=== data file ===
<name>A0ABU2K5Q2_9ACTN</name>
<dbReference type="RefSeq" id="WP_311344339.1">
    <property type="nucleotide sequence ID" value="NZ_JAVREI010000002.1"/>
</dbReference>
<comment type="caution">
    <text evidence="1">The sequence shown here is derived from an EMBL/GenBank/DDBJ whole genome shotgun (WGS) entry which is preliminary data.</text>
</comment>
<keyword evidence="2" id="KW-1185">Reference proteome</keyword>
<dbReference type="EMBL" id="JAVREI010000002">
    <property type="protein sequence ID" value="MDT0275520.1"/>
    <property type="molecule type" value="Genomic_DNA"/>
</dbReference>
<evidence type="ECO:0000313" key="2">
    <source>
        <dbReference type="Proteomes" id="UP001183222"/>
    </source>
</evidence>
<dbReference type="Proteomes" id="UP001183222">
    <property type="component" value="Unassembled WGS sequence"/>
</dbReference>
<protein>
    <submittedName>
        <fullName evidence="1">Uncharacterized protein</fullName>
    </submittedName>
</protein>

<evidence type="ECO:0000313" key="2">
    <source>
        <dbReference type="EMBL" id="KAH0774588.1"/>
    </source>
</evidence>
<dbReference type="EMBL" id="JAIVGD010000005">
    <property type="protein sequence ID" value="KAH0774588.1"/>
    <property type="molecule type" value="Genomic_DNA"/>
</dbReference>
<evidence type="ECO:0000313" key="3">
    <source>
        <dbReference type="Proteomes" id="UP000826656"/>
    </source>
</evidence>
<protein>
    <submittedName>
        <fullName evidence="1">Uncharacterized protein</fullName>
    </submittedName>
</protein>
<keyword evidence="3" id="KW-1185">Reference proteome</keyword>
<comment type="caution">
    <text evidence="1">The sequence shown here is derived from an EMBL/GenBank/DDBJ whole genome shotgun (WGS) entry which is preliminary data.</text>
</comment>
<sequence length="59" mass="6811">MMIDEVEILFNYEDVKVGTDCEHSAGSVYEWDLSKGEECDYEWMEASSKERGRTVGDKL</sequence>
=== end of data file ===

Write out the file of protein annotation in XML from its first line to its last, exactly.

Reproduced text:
<name>A0ABU2K5Q2_9ACTN</name>
<dbReference type="RefSeq" id="WP_311344339.1">
    <property type="nucleotide sequence ID" value="NZ_JAVREI010000002.1"/>
</dbReference>
<comment type="caution">
    <text evidence="1">The sequence shown here is derived from an EMBL/GenBank/DDBJ whole genome shotgun (WGS) entry which is preliminary data.</text>
</comment>
<keyword evidence="2" id="KW-1185">Reference proteome</keyword>
<dbReference type="EMBL" id="JAVREI010000002">
    <property type="protein sequence ID" value="MDT0275520.1"/>
    <property type="molecule type" value="Genomic_DNA"/>
</dbReference>
<evidence type="ECO:0000313" key="2">
    <source>
        <dbReference type="Proteomes" id="UP001183222"/>
    </source>
</evidence>
<dbReference type="Proteomes" id="UP001183222">
    <property type="component" value="Unassembled WGS sequence"/>
</dbReference>
<protein>
    <submittedName>
        <fullName evidence="1">Uncharacterized protein</fullName>
    </submittedName>
</protein>

<evidence type="ECO:0000313" key="2">
    <source>
        <dbReference type="EMBL" id="KAH0774588.1"/>
    </source>
</evidence>
<dbReference type="EMBL" id="JAIVGD010000005">
    <property type="protein sequence ID" value="KAH0774588.1"/>
    <property type="molecule type" value="Genomic_DNA"/>
</dbReference>
<evidence type="ECO:0000313" key="3">
    <source>
        <dbReference type="Proteomes" id="UP000826656"/>
    </source>
</evidence>
<protein>
    <submittedName>
        <fullName evidence="1">Uncharacterized protein</fullName>
    </submittedName>
</protein>
<keyword evidence="3" id="KW-1185">Reference proteome</keyword>
<comment type="caution">
    <text evidence="1">The sequence shown here is derived from an EMBL/GenBank/DDBJ whole genome shotgun (WGS) entry which is preliminary data.</text>
</comment>
<sequence length="59" mass="6811">MMIDEVEILFNYEDVKVGTDCEHSAGSVYEWDLSKGEECDYEWMEASSKERGRTVGDKL</sequence>